The European plane maker will increase production rates of the short-haul workhorse next year, throwing a lifeline to a battered industry

When it started flying in 1987, Airbus’ A320 seemed like a moonshot project from an upstart plane maker, with little chance of challenging the supremacy of the Boeing BA 2.97% 737 on short-haul flights. Skip to 2020, and it is one of the few products keeping the aviation industry afloat.

This week, Airbus reported positive cash flows for the third quarter as plane deliveries resumed. The European company shipped 145 commercial aircraft, compared with 28 for its U.S. rival Boeing. While the Airbus number was still down 20% from a year earlier, it is an impressive figure in a pandemic. Global air traffic remains stuck at half of 2019 levels, giving airlines little reason to take on planes.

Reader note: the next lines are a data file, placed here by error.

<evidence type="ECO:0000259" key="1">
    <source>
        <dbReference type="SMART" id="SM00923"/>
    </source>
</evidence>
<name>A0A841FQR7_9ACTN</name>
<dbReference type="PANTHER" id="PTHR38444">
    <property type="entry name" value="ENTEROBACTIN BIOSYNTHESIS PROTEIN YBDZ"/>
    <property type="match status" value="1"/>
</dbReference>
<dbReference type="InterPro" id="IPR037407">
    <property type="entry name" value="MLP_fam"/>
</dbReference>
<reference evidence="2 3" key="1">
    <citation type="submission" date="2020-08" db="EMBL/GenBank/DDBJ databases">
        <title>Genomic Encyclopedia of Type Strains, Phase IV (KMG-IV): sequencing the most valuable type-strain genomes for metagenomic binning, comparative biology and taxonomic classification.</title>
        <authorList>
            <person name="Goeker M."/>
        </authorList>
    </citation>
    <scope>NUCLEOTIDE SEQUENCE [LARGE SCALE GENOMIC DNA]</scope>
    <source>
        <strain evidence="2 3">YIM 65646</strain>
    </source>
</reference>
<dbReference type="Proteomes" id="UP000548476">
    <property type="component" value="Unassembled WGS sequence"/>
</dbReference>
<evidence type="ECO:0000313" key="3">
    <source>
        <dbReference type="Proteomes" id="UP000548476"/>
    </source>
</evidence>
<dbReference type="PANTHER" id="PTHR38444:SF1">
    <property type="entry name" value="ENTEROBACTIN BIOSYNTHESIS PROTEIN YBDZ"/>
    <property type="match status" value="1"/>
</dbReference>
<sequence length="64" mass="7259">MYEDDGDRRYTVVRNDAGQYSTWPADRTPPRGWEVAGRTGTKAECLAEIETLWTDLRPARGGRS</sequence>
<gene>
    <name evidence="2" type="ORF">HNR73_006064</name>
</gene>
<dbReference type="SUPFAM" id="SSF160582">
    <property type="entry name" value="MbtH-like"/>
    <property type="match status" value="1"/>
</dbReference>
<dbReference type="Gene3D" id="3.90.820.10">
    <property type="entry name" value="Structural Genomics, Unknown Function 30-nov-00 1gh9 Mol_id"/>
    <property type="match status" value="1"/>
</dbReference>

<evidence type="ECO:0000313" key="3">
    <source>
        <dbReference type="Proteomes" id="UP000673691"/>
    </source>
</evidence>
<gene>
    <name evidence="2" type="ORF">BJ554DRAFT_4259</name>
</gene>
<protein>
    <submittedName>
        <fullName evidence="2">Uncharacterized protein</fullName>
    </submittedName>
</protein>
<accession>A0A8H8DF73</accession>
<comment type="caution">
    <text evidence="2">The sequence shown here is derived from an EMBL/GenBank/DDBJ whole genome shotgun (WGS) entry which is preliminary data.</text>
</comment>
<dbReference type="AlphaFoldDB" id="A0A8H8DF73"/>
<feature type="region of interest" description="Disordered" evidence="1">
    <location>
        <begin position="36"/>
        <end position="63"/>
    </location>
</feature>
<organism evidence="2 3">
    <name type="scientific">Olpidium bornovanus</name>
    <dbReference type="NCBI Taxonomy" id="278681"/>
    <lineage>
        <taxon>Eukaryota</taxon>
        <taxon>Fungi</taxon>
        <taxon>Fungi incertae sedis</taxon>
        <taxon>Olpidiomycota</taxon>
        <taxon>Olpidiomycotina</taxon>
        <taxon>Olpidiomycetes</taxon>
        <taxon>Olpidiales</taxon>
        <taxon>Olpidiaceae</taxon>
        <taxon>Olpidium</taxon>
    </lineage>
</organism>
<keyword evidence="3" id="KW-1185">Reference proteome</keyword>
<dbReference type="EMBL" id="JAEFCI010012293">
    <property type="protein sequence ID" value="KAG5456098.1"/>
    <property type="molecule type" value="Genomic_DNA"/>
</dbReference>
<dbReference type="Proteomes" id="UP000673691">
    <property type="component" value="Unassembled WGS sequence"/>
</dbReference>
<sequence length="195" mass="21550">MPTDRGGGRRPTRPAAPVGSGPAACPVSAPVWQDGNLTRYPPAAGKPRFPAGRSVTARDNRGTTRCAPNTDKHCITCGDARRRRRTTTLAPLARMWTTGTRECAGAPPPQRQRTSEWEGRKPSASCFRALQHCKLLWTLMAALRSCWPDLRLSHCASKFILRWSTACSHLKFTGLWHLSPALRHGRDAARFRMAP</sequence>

The workhorse A320 family stands behind Airbus’ resilience. At this pace, it could amount to 63% of combined deliveries from both plane makers this year, compared with 39% in 2018—before the grounding of Boeing’s troubled 737 MAX. Airbus Chief Executive Guillaume Faury confirmed reports that A320 production rates will start to ramp up from 40 to 47 a month in the second half of next year.

Excerpt from WSJ
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